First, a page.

The Village of Teslin
Teslin is a small village located in the Yukon Territory at Mile 804 (Km. 1244) on the Alaska Highway. It is bordered by the waters of Nisutlin Bay and Teslin Lake. Until the turn of the century this was the summer camp or meeting place of the Tlingit tribe from southern Alaska.
During the Gold Rush of 1898 the Teslin campsite boomed briefly as a stopover on the Canadian route to the Klondike. For the first time Teslin had permanent residents. The Hudson Bay Co. established a trading post for the villagers and those traveling the Klondike trail.
By 1903 the Hudson Bay Co. post closed and Nisutlin Trading post was opened by Tom Smith and George Geddes. Teslin continued to grow with the arrival of the Northwest Mounted Police.
In 1906 the Anglican Church opened a mission to serve the community. That early Log building is still in use as a parish hall. In 1938 the Roman Catholic Mission was opened with a resident priest.
Today, in 2015, Teslin is home to approximately 450 people which includes Teslin Tlingit people who have shared ancestry with the coastal Tlingit people of Southeast Alaska and the Inland Tlingit people of Taku River First Nation and Carcross-Tagish First Nation. These inhabitants enjoy a prosperous community with such facilities as an airport, museums, R.C.M Police Detachment, school, community centre, health unit, post office, motels, restaurants, and a general store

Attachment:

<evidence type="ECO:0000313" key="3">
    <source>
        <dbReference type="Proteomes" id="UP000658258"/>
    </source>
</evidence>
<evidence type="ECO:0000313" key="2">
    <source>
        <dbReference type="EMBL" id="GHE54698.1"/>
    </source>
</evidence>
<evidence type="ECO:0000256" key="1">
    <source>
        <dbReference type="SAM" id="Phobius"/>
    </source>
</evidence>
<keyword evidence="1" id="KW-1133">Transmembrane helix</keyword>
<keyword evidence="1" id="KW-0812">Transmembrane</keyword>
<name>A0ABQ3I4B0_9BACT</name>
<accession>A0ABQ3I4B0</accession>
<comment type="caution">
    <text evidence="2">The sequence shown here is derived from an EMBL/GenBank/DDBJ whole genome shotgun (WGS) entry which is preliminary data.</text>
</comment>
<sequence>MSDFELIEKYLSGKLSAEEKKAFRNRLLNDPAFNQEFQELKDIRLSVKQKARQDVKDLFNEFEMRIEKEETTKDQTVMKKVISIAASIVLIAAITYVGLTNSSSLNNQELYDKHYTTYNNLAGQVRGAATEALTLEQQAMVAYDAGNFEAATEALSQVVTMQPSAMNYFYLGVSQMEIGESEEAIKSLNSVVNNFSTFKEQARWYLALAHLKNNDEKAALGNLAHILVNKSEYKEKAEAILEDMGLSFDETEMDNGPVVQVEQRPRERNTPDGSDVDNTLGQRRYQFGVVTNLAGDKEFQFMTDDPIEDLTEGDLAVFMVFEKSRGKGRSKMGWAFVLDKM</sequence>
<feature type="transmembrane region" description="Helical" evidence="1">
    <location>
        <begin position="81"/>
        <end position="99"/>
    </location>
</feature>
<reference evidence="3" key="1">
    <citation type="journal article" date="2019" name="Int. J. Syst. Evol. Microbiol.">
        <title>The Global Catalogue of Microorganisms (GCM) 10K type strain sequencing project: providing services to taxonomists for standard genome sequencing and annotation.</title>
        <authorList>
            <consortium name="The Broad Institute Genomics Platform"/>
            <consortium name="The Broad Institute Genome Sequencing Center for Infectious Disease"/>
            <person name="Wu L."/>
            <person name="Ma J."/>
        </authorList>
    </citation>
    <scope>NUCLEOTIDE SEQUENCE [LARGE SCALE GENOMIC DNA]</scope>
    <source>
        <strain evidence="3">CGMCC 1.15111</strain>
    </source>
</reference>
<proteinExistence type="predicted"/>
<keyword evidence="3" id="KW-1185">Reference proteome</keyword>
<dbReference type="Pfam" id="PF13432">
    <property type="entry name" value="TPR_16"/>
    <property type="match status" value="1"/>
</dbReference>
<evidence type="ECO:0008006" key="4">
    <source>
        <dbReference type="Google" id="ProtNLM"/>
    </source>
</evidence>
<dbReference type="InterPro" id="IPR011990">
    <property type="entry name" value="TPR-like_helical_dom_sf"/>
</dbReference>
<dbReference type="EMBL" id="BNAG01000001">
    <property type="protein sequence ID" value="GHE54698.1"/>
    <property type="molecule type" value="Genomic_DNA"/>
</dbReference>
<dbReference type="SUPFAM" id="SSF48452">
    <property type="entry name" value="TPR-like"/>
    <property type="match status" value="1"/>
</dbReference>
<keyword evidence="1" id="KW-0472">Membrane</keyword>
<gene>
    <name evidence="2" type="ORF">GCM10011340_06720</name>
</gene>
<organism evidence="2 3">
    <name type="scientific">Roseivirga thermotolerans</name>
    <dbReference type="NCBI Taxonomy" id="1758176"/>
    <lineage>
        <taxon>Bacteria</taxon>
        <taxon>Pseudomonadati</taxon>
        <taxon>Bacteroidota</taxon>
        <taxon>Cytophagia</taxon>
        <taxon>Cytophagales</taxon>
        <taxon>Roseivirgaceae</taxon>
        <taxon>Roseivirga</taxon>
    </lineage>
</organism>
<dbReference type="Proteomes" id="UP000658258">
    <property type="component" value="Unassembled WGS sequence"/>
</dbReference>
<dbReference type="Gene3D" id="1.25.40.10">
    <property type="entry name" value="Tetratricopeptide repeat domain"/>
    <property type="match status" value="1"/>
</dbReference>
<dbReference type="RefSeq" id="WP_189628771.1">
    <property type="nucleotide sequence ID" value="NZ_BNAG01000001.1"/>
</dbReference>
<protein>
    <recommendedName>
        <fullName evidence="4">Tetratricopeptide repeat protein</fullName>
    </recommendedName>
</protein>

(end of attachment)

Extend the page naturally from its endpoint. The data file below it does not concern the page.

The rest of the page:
Teslin Lake is 78 miles (125 Km.) long, 2 miles (3+ Km.) wide and reaches a maximum depth of 700 feet (213 m.). It is home to II species of fish with Lake Trout being the favourite catch of the sports fisherman. In the late summer Chinook and Chum salmon travel up the Yukon and then the Teslin Rivers to spawn. Autumn brings many hunters to this area for ducks, geese and moose. A public boat ramp and launch are situated on the North side of Nisutlin Bridge. This bridge is the longest span on the entire Alaska Highway.